Delayed Speech- An Eye Opening and Exciting Journey
A problem that a lot of small kids are facing these days is delayed speech. Well my son too has this issue and its working with him now that has given me the courage to write this post and share it with all those parents who are as worried as me.
The very first thing that any parent who has a child with delayed speech needs to understand is there is nothing wrong with your child. It’s just we have to find a different way to make them understand the need to talk and then use a different way to teach them how to talk. My son wouldn’t talk but his one little peter pointer was enough. With just one finger he would get all that he wants. The doctors told us to turn blind and not respond to his finger actions. They were correct but it was very frustrating for him and he further went into a shell.
The biggest mistake I made was to wait until he was three. A little bit of denial is always there and our egos play a part in this too. Finally, one day I decided that I cannot teach my son as I don’t know how to get across to him. Here I began visiting different doctors and experts. And here is a snippet of what I learnt.
Eye Contact: – Guidance doesn’t always come from the best, most expensive and most experienced. Guidance came to me from a lady who is not even a doctor. The first thing she told me is that my son is not maintaining eye contact. Children learn by mimicking us adults that’s why it’s very important to watch our mouths and our actions in front of our kids. It took me a good two months before he started looking at me, straight back into my eyes. Which brought us to the next problem, he would look at me or his dad but eye contact with others was just not needed in his dictionary.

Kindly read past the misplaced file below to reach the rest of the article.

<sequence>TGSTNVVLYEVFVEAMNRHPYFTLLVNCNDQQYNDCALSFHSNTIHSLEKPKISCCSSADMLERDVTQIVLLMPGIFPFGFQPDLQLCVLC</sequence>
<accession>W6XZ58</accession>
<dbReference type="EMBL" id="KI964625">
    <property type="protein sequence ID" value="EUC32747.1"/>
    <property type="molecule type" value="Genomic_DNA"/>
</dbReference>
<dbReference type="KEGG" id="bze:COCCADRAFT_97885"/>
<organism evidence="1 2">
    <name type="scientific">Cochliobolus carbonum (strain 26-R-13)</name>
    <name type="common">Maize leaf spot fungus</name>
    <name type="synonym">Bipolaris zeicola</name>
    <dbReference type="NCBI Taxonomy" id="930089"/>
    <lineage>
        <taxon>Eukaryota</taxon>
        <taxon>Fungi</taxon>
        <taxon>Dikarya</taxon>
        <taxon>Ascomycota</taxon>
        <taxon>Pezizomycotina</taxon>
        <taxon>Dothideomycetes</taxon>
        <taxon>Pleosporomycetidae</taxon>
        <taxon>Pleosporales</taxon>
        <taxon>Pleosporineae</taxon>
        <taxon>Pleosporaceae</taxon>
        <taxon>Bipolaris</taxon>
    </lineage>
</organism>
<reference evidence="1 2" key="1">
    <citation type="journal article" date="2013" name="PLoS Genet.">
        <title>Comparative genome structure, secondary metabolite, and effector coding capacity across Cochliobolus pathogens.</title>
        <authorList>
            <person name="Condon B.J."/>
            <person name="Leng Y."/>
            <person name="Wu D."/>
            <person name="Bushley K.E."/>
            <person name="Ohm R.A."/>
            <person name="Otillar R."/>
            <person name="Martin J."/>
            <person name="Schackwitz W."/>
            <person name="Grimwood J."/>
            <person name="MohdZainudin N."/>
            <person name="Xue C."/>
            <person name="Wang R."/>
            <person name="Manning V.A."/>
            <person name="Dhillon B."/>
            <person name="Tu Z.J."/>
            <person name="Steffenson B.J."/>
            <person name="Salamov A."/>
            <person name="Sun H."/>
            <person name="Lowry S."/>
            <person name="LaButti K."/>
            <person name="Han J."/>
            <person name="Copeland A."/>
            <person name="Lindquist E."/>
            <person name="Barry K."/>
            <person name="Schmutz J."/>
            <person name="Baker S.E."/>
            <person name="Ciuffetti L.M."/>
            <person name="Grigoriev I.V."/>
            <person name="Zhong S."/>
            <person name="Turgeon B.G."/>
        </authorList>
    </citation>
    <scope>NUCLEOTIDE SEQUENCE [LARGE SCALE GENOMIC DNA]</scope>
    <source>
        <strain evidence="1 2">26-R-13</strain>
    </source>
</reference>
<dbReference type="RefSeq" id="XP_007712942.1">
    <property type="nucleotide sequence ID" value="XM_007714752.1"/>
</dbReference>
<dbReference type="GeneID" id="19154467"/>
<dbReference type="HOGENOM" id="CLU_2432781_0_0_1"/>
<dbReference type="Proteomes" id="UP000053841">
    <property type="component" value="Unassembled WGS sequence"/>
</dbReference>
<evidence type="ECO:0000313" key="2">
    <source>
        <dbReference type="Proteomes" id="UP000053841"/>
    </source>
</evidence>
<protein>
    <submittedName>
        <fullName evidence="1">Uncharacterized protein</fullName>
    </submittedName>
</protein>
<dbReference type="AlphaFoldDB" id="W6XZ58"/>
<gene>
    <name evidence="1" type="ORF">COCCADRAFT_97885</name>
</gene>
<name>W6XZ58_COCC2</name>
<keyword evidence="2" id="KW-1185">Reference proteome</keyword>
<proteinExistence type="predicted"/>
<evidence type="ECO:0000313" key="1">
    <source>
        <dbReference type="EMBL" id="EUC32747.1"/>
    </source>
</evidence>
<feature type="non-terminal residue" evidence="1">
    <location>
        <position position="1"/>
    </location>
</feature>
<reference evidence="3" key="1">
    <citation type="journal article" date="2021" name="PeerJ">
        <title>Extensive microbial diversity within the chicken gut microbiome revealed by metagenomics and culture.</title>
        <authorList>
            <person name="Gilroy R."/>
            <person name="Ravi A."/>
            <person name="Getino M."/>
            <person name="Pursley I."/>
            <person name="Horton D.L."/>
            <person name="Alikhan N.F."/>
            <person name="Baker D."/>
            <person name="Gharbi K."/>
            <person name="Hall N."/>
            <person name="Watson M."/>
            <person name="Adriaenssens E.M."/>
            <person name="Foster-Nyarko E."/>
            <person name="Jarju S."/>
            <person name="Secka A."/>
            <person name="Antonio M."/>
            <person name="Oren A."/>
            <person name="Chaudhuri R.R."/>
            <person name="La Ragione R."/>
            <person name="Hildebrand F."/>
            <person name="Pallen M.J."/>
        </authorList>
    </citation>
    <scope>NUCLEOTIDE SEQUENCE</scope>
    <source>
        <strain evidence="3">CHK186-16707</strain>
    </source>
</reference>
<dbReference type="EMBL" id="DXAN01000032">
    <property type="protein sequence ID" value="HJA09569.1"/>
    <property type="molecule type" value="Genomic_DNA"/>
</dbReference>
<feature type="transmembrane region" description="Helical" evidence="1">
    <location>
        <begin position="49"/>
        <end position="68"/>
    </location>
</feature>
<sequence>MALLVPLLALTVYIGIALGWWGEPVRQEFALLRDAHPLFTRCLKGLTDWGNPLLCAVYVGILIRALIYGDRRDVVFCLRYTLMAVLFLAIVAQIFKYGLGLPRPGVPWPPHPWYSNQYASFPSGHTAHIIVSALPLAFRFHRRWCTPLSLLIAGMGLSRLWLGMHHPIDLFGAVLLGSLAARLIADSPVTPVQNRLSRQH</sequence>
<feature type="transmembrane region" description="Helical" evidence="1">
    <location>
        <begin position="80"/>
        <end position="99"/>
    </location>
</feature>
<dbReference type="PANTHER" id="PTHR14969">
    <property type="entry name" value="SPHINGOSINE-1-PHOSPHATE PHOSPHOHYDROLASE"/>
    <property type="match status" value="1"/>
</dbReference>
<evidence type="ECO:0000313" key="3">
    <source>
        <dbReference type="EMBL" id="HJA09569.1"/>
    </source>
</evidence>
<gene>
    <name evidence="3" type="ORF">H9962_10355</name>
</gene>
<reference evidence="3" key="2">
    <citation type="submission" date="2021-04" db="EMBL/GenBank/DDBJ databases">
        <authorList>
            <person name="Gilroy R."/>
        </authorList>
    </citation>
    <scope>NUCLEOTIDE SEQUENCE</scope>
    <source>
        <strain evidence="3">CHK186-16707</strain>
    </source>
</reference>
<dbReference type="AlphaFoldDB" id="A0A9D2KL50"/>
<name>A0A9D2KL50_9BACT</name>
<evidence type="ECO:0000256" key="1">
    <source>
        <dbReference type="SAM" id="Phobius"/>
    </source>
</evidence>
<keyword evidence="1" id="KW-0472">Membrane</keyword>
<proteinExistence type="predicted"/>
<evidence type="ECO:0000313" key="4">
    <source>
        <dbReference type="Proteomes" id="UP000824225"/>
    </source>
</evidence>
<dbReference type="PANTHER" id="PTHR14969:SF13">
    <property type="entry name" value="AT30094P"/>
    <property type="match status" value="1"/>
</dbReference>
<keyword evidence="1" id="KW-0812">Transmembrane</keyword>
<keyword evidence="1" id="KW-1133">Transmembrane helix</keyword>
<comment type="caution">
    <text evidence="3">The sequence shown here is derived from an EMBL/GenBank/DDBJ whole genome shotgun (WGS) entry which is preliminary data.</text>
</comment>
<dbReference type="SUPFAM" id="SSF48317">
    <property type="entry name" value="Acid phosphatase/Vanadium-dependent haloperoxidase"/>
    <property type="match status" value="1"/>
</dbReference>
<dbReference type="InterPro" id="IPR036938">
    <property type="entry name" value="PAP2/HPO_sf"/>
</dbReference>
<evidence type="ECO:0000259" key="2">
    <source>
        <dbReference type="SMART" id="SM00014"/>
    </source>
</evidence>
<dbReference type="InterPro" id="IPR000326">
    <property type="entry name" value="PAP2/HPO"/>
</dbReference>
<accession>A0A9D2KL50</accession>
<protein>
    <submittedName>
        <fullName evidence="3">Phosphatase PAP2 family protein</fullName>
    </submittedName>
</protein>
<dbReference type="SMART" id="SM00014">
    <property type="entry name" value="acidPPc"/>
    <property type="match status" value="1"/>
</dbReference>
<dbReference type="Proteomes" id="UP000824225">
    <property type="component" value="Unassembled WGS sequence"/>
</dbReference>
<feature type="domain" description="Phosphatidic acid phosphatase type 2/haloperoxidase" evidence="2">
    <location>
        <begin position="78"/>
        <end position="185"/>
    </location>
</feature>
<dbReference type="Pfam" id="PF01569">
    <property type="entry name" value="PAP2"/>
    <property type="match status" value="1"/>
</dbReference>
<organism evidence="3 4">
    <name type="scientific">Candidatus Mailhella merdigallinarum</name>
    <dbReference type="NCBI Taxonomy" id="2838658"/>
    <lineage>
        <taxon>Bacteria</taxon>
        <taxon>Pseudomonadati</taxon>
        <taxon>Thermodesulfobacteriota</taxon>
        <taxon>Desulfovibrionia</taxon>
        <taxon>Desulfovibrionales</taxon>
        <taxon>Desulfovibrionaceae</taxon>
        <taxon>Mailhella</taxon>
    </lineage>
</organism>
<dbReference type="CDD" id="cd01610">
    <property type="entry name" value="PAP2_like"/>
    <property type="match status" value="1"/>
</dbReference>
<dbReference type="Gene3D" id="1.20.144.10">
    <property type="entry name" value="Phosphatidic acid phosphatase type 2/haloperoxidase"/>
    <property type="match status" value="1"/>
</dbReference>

Speech Therapy: – Once the eye contact settled a little I started taking him to speech classes. He started saying the sounds of alphabets but still no breakthrough. Whenever I drive and there is a nice driving etiquette followed by a fellow driver I shout out a thank you. Once we crossed a gate and the driver there smiled at my son and he shouted back thank you……. it sounded more like a ting tong but I knew he said thank you and sure I was thrilled.
Speech therapy at home: – With this little progress my next stop was meeting Mrs. Vijaya. She is an expert in this field and works in SMF hospital, Anna Nagar, Chennai. Meeting her changed my life. She told me no regular speech therapy classes for him. If you want your son to talk then you need to work for it. She taught me how to convert each concept into small games and make it interesting for my son. Every day we sit for an hour and work and then report to her once in two months.
These are few things that I have learnt from my experience: –
- This can happen to any kid.
- It’s in our hands to accept it and find ways to help them.
- Patience is a must.
- Never give up, breakthrough is always there and it’s just right around the corner.
- Daily work will help your child even though it is monotonous for you.
- Think out of the box.
- Use every opportunity to spend time with your kid.
- A lot of cuddling and cajoling is always good.
- Use anything that your child likes as a medium of teaching.
- Find tasks that you and your child can do together.
- Being around nature helps them and us in many ways.
- The computer and the World Wide Web are more than a blessing; use it to help your child get to the next stage of life.
- Be ready to learn from anyone, a parent of an autistic child or a dyslexic child can also help you.
- Don’t brand your child and don’t fight his/her battles.
- Trust in your child and yourself.
This is a just a stumbling block in your child’s life. A little help from our side and then just see them blossom into little adults who can speak their own mind.
I am happy to tell everyone today that from not uttering a word, to saying small words, to just echoing our words, to making sense, to arguing with us. This is the journey that my son and I have undertaken together and surely it’s been difficult but is worth it. Is the journey over? Not yet. There is still more for me to work with him and there is still more for him to learn and speak but we are getting there one step at a time.